Follow me on

Twitter Feed Facebook Feed RSS Feed Linked In Youtube

Jeremy Mayfield's team shows up at Indy, with Terry Labonte as driver...and a new team owner. And NASCAR gets a legal victory in Richmond.

  Terry Labonte (Photo: Getty Images for NASCAR)

   By Mike Mulhern


   Jeremy Mayfield's NASCAR team may be, like a phoenix, rising from the ashes…right here this weekend. Just without Mayfield himself.
   Ttwo-time NASCAR Cup champion Terry Labonte will be at the wheel of Mayfield's old car for Sunday's Brickyard Allstate 400.
   Mayfield's hauler and cars are here, and so is Labonte, though Mayfield himself hasn't shown up yet.
   Tony Furr, Mayfield's long-time crew chief, is overseeing the new operation, and said Friday morning Mayfield could be in Indianapolis this weekend.
   However NASCAR won a legal appeal Friday afternoon in the U.S. 4th circuit court of appeals that should put Mayfield back on suspension and keep him away from Indianapolis Motor Speedway.
   Furr says that Mayfield has sold the team to a Georgia businessman, John Carter, who has been in racing for a while, and Furr says he expected Labonte to run the rest of the season with the team, in as many races as it can make. Furr says the team will continue running out of Mayfield's old shop.
   Mayfield's NASCAR suspension was on legal hold for three weeks because of a ruling by a federal judge in Charlotte against NASCAR. NASCAR has been appealing that ruling, and each day it seems like more documents are being filed in the court case.
   Then Friday afternoon the federal appeals court in Richmond, Va., added yet another twist in the case, by giving NASCAR a major win in its legal battle to keep Mayfield off the track, by lifting the injunction that Mayfield's attorneys had won three weeks ago.
    Mayfield was originally suspended by NASCAR in early May; he took the issue to court and won an injunction that would have allowed him to race at Daytona. However Mayfield said he didn't have enough time or money to make the Daytona race. And Mayfield didn't show up at Chicago the following week.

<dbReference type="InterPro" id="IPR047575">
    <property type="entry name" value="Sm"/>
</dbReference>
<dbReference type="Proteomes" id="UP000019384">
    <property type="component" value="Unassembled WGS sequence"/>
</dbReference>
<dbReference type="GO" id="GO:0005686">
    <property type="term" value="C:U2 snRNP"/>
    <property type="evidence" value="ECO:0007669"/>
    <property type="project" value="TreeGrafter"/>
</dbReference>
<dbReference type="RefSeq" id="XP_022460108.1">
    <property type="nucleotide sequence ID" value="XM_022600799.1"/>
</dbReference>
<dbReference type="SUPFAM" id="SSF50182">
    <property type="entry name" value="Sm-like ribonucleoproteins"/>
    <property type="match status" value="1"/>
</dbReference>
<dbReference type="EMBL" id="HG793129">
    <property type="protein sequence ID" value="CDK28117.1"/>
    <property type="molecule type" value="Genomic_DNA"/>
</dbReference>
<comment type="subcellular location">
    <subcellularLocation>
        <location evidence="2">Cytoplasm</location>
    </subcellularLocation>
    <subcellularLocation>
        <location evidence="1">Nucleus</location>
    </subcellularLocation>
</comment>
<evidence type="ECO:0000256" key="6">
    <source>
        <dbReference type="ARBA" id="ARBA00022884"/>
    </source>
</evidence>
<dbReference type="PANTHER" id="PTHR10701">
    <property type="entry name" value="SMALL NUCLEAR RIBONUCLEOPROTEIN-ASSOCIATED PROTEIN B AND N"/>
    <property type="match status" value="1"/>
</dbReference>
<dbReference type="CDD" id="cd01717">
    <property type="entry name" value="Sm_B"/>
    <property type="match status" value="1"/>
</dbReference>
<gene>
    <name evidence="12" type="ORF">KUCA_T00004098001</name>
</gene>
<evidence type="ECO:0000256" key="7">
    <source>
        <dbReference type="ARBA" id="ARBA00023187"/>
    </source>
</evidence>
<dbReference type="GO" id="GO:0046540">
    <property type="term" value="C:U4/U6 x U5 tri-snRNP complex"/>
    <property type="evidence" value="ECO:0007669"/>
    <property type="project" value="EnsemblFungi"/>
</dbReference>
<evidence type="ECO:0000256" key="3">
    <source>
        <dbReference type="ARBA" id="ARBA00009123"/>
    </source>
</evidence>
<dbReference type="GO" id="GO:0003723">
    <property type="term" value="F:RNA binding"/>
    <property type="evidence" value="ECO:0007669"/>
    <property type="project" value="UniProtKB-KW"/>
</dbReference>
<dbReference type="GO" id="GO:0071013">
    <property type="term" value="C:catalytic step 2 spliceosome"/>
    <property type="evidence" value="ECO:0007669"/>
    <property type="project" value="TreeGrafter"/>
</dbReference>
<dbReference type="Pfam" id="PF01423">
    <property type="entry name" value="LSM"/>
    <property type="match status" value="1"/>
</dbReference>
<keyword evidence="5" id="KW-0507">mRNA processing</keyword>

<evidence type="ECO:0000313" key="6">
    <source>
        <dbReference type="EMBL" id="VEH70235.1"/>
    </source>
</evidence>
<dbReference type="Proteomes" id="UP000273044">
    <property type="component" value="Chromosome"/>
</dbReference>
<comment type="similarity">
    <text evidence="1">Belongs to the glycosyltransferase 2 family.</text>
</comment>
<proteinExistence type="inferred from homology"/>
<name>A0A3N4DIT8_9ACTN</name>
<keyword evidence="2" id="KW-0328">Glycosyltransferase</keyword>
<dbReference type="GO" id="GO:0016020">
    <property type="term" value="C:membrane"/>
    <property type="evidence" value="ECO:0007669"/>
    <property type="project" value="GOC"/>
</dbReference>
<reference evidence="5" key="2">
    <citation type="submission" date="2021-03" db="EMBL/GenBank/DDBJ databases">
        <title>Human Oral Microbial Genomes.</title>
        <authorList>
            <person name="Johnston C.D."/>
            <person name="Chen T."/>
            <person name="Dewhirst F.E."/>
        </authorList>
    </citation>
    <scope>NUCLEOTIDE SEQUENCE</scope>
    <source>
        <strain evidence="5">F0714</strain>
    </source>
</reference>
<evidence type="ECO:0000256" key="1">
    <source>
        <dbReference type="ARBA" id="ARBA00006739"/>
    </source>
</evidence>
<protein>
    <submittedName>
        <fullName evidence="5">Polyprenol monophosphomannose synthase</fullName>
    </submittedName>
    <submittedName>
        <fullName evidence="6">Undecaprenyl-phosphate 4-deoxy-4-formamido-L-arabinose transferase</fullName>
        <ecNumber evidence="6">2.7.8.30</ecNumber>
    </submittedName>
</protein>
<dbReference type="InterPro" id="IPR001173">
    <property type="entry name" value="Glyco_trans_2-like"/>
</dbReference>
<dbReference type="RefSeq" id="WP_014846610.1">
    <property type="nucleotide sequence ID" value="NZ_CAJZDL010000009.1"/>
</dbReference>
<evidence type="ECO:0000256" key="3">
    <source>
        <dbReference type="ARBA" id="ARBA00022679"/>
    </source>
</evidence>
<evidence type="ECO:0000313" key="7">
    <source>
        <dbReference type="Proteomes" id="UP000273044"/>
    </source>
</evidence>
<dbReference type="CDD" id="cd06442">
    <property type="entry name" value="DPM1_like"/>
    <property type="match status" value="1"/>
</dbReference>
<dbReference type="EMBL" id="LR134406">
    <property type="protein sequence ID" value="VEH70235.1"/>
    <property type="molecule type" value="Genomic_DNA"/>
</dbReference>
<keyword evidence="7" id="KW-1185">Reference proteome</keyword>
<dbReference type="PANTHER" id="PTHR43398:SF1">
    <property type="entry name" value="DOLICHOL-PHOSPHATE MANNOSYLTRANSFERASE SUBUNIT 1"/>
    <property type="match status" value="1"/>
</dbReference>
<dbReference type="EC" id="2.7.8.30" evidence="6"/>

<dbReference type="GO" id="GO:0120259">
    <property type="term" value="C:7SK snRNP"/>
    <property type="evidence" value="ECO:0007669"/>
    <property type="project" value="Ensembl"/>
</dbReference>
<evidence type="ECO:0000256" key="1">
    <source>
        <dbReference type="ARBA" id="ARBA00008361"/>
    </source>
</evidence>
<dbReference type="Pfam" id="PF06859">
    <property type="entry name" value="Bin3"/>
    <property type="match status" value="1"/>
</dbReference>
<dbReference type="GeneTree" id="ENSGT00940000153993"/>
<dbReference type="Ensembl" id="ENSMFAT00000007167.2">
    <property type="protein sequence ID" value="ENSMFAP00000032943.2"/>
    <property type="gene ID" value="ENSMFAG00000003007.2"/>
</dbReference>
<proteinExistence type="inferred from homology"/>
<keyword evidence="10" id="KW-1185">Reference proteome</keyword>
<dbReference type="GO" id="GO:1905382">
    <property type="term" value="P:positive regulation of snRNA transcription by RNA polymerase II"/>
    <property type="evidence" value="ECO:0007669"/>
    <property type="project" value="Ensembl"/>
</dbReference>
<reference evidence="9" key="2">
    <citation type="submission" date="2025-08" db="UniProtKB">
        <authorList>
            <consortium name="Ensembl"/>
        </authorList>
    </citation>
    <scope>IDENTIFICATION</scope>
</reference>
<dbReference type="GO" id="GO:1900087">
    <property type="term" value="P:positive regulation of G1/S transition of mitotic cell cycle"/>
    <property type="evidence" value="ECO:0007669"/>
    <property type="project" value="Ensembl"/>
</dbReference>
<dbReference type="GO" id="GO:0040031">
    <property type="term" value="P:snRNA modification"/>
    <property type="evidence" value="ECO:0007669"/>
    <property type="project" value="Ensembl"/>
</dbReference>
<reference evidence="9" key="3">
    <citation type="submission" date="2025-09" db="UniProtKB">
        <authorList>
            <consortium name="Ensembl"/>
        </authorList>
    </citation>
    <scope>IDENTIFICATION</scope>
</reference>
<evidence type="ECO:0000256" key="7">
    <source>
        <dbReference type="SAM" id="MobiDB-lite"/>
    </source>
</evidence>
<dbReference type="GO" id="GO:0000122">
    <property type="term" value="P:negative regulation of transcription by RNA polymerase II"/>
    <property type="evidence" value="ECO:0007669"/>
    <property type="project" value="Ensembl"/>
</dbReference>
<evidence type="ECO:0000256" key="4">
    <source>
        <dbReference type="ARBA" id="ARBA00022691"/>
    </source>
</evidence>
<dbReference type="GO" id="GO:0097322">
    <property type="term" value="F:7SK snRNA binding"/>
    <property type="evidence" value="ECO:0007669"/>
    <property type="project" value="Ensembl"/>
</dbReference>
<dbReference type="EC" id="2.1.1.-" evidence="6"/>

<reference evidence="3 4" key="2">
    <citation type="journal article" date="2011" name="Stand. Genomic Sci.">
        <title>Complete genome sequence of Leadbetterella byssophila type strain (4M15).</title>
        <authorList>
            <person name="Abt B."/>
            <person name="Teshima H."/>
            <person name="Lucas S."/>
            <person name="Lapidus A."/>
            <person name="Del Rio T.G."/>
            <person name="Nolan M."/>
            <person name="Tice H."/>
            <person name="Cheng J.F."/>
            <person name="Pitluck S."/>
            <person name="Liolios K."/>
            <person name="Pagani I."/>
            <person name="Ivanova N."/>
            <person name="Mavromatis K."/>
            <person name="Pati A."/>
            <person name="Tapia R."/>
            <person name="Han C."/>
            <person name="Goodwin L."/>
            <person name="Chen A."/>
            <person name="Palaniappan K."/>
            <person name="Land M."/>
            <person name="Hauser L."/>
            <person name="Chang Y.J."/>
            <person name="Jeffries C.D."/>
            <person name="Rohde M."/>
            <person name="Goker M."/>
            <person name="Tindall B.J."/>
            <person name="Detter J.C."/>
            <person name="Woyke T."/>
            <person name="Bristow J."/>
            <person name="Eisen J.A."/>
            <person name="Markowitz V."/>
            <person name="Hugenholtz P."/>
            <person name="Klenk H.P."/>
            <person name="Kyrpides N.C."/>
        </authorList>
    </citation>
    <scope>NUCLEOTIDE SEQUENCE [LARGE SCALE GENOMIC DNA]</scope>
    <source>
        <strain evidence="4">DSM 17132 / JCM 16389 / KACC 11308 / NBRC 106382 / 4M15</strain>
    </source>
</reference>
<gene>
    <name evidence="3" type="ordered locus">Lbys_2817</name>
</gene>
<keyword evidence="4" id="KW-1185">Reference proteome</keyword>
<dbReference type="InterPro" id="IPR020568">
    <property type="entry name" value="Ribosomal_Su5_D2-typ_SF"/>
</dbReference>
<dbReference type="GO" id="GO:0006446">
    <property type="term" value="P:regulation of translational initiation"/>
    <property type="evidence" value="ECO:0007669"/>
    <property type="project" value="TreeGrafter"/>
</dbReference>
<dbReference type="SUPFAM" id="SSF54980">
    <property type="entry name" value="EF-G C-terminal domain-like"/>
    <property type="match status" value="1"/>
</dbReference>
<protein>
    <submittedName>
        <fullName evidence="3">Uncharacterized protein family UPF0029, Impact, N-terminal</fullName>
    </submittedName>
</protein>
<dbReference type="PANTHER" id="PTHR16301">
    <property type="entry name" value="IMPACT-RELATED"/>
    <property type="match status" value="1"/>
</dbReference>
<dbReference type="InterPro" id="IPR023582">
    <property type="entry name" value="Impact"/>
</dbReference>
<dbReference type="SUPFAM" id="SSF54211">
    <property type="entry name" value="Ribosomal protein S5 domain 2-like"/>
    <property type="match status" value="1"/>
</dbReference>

The latest legal move, in NASCAR's favor, would apparently put Mayfield back on suspension, until the next legal moves. The Mayfield case might not get going for several months. Complicating the entire issue are NASCAR's own legal moves in appeals.
   Mayfield himself, after several weeks of remaining silent, has come out in the past 10 days or so with numerous interviews, on his side of the case – he insists that NASCAR's claim of positive testing for methamphetamine use is wrong, and Mayfield insists he's got numerous tests of his own, from other testing labs, that prove he's clean.
   "John Carter owns it, bought it from Jeremy," Furr says. "I haven't talked with Jeremy in about a week so I don't know if he'll be here.
    "Terry is going to run the car wherever we run it, and we may run it the rest of the year, don't know yet."
    Toyota's Joey Arrington is doing the motors; Jeremy Lafaver is the crew chief. Furr says he himself "is mainly a consultant."
   "Jeremy wants to come back into this thing and race…but right now it's very difficult. Jeremy has a lot of pride."
   NASCAR issued a statement saying it was "pleased with the...ruling to reinstate NASCAR's suspension of Jeremy Mayfield. This is an important decision for NASCAR to make fair and equitable regulations for the safety of competitors and spectactors at the track. We will continue to respectfully make our case for as long as the litigation continues."
   The next step appears up to Mayfield and his lawyers. It is unclear if they might ask for court review of NASCAR's drug test results of other drivers and crewmen.
   Labonte has been semi-retired for several years now; his one start this season was in the Daytona 500, where he finished 24th.


   Terry Labonte, autographing one of his NASCAR victory photos (Photo: Getty Images for NASCAR)


Post new comment

The content of this field is kept private and will not be shown publicly.
  • Web page addresses and e-mail addresses turn into links automatically.
  • Allowed HTML tags: <a> <em> <strong> <cite> <code> <ul> <ol> <li> <dl> <dt> <dd>
  • Lines and paragraphs break automatically.
This question is for testing whether you are a human visitor and to prevent automated spam submissions.
Enter the characters shown in the image.

© 2010-2011 www.mikemulhern.net All rights reserved.
Web site by www.webdesigncarolinas.com